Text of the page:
China Calling (May 2013)
China is one of the main growing areas in our ingredient category. While all Silva ingredients are produced at our finished goods production facility in Illinois, our Silva-China quality control staff located throughout China works with the field side of this raw material. Each quarter we provide an update, called China Calling, which gives the latest activities from this region.
For many of our raw material partners within China, the worst of the winter ends in March; we use the time prior to prepare the land and get ready for the coming year’s crops.
The Silva Quality Assurance (QA) team (right) visits the fields directly, discussing the planting base with the farmers that produce raw materials used for production of Silva ingredients in 2013.
Irrigation water can either be river, well, or city supplied. The Silva QA team (left) discusses with this farmer the modifications required to protect this well water supply from potential contamination.
Few farmers have mechanised equipment for their planting base. The size of land they have often means that it is not viable to use tractors, and thus land preparation, planting, and harvesting are all done by hand.
In previous editions of China Calling, we have talked about how farmers are leaving their land to work in more lucrative jobs. In the picture to the right, we see how several farms have been combined, which has initiated this farmer to loan a tractor for seed planting. Silva QA team members check the working mechanism on the unit.
In many parts of China, a key activity in raw material production is the traditional hand selection operation, pictured right. High standards are used at every step to ensure that fresh, high quality raw materials are delivered to our Illinois facility for processing, resulting in the best finished ingredients for you.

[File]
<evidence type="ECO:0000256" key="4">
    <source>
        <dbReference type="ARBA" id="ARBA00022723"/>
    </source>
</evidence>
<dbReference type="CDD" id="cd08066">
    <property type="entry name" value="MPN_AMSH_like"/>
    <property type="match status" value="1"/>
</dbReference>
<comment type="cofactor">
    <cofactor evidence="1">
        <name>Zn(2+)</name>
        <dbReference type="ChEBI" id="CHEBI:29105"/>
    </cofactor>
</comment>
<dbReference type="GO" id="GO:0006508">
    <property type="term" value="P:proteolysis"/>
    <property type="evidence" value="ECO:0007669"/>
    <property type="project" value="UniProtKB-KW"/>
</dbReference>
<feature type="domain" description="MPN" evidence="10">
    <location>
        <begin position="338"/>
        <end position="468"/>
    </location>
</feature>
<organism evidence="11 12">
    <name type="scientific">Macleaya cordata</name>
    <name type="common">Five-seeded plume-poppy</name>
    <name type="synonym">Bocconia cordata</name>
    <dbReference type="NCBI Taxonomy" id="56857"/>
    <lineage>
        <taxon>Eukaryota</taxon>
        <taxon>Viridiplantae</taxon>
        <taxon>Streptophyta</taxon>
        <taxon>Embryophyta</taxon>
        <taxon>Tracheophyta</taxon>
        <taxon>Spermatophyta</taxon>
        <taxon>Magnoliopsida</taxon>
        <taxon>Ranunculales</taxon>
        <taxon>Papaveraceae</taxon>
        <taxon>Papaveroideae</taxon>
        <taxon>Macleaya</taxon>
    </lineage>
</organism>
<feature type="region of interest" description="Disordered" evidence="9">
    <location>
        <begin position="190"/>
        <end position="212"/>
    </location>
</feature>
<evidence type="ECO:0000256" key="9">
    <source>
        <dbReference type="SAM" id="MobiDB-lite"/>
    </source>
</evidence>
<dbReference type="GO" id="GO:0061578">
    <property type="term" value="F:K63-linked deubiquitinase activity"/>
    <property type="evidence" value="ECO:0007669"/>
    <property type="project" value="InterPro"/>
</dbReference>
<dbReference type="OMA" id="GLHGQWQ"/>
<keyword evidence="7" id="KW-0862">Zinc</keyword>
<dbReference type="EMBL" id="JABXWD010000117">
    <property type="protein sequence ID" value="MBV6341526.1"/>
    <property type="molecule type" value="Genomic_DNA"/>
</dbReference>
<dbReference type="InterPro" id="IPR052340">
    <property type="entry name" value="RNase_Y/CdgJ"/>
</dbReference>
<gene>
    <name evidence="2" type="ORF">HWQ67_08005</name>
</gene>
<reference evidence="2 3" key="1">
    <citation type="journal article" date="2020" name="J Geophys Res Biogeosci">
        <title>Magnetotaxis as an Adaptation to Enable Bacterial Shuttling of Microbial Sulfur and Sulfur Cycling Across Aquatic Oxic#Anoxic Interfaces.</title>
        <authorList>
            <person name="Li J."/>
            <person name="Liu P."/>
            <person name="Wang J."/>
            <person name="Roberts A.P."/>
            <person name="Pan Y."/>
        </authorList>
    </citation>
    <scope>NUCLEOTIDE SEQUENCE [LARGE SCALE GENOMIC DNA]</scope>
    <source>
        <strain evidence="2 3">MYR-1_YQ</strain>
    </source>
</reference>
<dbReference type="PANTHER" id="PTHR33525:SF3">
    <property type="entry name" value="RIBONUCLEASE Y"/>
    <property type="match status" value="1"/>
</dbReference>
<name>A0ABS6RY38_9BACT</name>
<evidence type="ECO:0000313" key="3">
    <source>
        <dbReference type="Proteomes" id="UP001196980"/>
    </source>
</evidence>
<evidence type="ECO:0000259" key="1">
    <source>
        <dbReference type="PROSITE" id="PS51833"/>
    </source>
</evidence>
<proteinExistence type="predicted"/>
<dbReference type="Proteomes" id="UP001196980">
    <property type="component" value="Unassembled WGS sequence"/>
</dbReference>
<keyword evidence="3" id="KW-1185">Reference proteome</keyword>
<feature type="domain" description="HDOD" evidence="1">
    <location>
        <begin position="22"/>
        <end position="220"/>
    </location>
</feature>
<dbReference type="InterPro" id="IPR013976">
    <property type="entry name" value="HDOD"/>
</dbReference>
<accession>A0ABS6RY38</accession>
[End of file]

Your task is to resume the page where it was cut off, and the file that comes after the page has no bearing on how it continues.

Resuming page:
In the image to the left, the first harvest of spring onions make their way to market. The majority of onions that are going to dehydration plants start their journey on a boat, but here a small truck checks in at the weigh platform.
Did You Know?
The farming production numbers in China continue to amaze. In a recent press article, the flower industry was reported. In one city alone, over 11,600 hectares of land has been assigned for daffodils. This brings in revenue of around $1.23 billion (US). Even more interesting is the fact that it is the local market in China that now requires this commodity. With increased wealth, people want these “luxury” items in their homes, offices and hotels. The export market for these flowers is about $55 million (US).
Several regions are being encouraged to invest in flower planting, to increase export figures, and in some regions farmers are being given 30% discounts on electricity if they set up a green house complex.
Fig trees are another commodity in China. Young trees are exported to Japan and South Korea, bringing in revenue of around $30 million (US).
There is a similar pattern for orchids; from one farm complex alone there was over $160 million (US) in sales—and only 5% went for export. China certainly is a country of dramatic changes.